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Religion Does Not Engender Respect

 
 
Chumly
 
Reply Tue 27 Dec, 2011 02:38 pm
When a religious person claims they have just as much right to their beliefs as I do to my doubts, I point out that would mean I should treat their beliefs with equal respect to the methodology of skepticism.

I further itemize as follows:

1) Skepticism is a methodology not a belief.
2) I need not show respect for unsound, unscientific, contradictory superstitions.
3) Religion boils down to unsound, unscientific, contradictory superstitions
when viewed with the methodology of skepticism.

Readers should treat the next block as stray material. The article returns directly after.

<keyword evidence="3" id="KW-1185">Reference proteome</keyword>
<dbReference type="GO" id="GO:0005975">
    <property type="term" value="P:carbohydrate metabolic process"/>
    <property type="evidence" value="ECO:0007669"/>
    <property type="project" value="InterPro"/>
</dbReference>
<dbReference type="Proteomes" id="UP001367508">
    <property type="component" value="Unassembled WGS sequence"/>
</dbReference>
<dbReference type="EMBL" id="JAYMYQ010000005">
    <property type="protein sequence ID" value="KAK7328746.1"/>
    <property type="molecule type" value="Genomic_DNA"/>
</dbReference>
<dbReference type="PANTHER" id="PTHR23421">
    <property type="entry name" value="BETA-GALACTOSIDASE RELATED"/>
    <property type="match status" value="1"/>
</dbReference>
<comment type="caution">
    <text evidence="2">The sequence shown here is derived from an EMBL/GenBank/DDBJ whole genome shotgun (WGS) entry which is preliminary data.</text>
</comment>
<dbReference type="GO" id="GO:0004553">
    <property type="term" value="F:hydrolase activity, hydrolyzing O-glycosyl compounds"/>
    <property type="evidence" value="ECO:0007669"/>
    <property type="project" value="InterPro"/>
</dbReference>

fresco
 
  3  
Reply Tue 27 Dec, 2011 02:48 pm
@Chumly,
What you may be forgetting is that people are their beliefs (or disbeliefs). The "respect" angle breaks down. because you are dealing with social cohesion and self-integrity, not "logic".
Chumly
 
  1  
Reply Tue 27 Dec, 2011 02:53 pm
@fresco,
I argue that the methodology of skepticism as it applies not to philosophical skepticism but to scientific skepticism, can be at least in part if not in whole be exempted from your claims.

In other words it scientific skepticism is not predicated on individual or group beliefs.
Lustig Andrei
 
  2  
Reply Tue 27 Dec, 2011 02:53 pm
@Chumly,
fresco is correct. A religious belief has nothing to do with, nor is subject to, the rules of logic. I respect every person's personal credos even if I disagree with these credos completely. It would be senseless for me to try and refute a belief that is insupportable on any logical or scientific grounds. Religion cannot be supported by any scientific measurements; by that same token, it cannot be refuted on those grounds.